From a desert island in the outskirts of Abu Dhabi to downtown Barcelona to the edges of Central Park, the French architect Jean Nouvel has left his mark all over the world over the last few decades — starting most notably with the Arab Institute in Paris, a glass-paneled structure whose fresh façade barely betrays that construction that actually began in the early 80's. And while much of Nouvel's work is Middle Eastern and Islamic-inspired — the Arab Institute, the Louvre Abu Dhabi, and Qatar's Doha Tower, for starters — Nouvel will tell you that his signature style is that he doesn't exactly have one.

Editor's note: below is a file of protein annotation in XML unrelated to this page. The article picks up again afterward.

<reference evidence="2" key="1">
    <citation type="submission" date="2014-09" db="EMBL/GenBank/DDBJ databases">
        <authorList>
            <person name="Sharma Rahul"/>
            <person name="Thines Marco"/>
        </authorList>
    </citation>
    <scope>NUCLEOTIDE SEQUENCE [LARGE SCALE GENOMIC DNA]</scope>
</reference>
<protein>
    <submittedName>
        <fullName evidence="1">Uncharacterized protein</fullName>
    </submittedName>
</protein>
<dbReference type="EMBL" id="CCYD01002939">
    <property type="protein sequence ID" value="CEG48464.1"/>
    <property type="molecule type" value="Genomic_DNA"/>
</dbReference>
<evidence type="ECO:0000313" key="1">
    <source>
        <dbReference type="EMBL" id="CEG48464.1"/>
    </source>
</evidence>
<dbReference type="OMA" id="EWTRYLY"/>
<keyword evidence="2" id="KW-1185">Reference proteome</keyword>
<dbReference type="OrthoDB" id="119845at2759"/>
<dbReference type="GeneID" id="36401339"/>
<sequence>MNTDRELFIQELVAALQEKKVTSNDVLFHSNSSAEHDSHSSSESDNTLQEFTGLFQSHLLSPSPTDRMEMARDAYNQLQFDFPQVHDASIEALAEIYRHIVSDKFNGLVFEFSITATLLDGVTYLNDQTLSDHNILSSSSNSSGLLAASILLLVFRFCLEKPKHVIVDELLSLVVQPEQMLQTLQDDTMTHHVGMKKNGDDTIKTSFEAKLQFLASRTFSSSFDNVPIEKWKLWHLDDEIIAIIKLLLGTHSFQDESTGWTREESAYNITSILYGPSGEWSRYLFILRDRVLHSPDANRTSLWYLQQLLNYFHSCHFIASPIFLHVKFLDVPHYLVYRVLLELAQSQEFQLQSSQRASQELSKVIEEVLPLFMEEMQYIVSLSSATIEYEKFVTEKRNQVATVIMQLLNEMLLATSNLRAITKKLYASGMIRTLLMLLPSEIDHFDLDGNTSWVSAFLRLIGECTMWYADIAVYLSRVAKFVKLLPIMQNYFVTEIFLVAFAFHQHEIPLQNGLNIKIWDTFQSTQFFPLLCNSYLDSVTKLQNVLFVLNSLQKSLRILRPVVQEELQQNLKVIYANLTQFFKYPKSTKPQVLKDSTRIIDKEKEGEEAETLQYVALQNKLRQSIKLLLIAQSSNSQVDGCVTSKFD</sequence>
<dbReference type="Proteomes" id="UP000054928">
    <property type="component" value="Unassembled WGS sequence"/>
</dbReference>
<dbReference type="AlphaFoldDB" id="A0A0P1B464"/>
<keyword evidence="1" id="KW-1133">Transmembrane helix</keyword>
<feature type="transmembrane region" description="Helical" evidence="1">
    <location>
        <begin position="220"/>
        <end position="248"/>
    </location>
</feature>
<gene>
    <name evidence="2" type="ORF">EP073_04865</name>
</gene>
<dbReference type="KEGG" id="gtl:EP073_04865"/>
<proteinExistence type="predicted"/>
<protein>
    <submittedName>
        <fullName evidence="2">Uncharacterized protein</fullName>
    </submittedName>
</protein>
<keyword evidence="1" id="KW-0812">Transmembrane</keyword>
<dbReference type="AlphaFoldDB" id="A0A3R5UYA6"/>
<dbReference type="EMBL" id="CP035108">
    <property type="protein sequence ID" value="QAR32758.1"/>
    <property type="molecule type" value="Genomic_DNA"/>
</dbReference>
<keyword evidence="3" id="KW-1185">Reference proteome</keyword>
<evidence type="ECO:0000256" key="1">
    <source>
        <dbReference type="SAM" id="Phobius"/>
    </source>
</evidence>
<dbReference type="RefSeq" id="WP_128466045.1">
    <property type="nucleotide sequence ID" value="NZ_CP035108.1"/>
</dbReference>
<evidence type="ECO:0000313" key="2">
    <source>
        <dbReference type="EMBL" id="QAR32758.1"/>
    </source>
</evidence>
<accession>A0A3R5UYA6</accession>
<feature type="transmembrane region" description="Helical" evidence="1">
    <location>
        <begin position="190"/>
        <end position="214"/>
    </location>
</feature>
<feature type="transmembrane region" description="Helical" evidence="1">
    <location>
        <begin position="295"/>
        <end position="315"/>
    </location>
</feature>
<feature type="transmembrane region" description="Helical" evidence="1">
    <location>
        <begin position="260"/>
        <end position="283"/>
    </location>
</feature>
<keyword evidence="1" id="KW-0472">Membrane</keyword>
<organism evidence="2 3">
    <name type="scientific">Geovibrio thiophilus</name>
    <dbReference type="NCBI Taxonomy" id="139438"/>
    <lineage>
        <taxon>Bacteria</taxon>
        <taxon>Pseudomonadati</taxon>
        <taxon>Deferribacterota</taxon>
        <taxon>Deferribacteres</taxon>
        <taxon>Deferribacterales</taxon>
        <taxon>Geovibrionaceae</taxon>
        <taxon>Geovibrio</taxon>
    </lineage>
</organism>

Instead, Nouvel simply adapts to his environment, as he's chosen to do with 53W53, a Midtown Manhattan residency and extension of MoMA whose 82 crystalline stories will soon tower over the one major city he seems to have left relatively untouched. Construction is still underway, but the space is nonetheless hosting the (offsite) premiere and celebration of Jean Nouvel: Reflections, a documentary by Matt Tyrnauer covering the Pritzker Prize winner's past and present, tonight. On its occasion, we revisit Nouvel's most iconic designs, here.

A Look Back at Jean Nouvel's Most Striking Architecture